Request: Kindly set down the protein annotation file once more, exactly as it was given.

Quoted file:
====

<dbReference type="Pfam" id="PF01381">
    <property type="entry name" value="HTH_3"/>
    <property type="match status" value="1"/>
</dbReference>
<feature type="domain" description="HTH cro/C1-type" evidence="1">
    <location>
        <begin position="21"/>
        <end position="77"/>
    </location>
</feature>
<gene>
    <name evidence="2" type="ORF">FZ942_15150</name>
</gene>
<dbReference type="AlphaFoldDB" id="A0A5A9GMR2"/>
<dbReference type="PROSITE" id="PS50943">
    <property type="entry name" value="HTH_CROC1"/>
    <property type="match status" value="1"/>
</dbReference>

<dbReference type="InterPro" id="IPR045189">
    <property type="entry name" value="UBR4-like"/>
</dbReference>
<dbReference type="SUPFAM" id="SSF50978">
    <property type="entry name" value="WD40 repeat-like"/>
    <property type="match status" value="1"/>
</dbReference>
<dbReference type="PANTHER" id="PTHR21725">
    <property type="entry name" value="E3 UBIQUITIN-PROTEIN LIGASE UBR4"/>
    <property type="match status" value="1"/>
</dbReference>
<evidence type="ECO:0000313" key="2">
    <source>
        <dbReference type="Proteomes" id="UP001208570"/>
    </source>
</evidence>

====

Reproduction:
<dbReference type="Pfam" id="PF01381">
    <property type="entry name" value="HTH_3"/>
    <property type="match status" value="1"/>
</dbReference>
<feature type="domain" description="HTH cro/C1-type" evidence="1">
    <location>
        <begin position="21"/>
        <end position="77"/>
    </location>
</feature>
<gene>
    <name evidence="2" type="ORF">FZ942_15150</name>
</gene>
<dbReference type="AlphaFoldDB" id="A0A5A9GMR2"/>
<dbReference type="PROSITE" id="PS50943">
    <property type="entry name" value="HTH_CROC1"/>
    <property type="match status" value="1"/>
</dbReference>

<dbReference type="InterPro" id="IPR045189">
    <property type="entry name" value="UBR4-like"/>
</dbReference>
<dbReference type="SUPFAM" id="SSF50978">
    <property type="entry name" value="WD40 repeat-like"/>
    <property type="match status" value="1"/>
</dbReference>
<dbReference type="PANTHER" id="PTHR21725">
    <property type="entry name" value="E3 UBIQUITIN-PROTEIN LIGASE UBR4"/>
    <property type="match status" value="1"/>
</dbReference>
<evidence type="ECO:0000313" key="2">
    <source>
        <dbReference type="Proteomes" id="UP001208570"/>
    </source>
</evidence>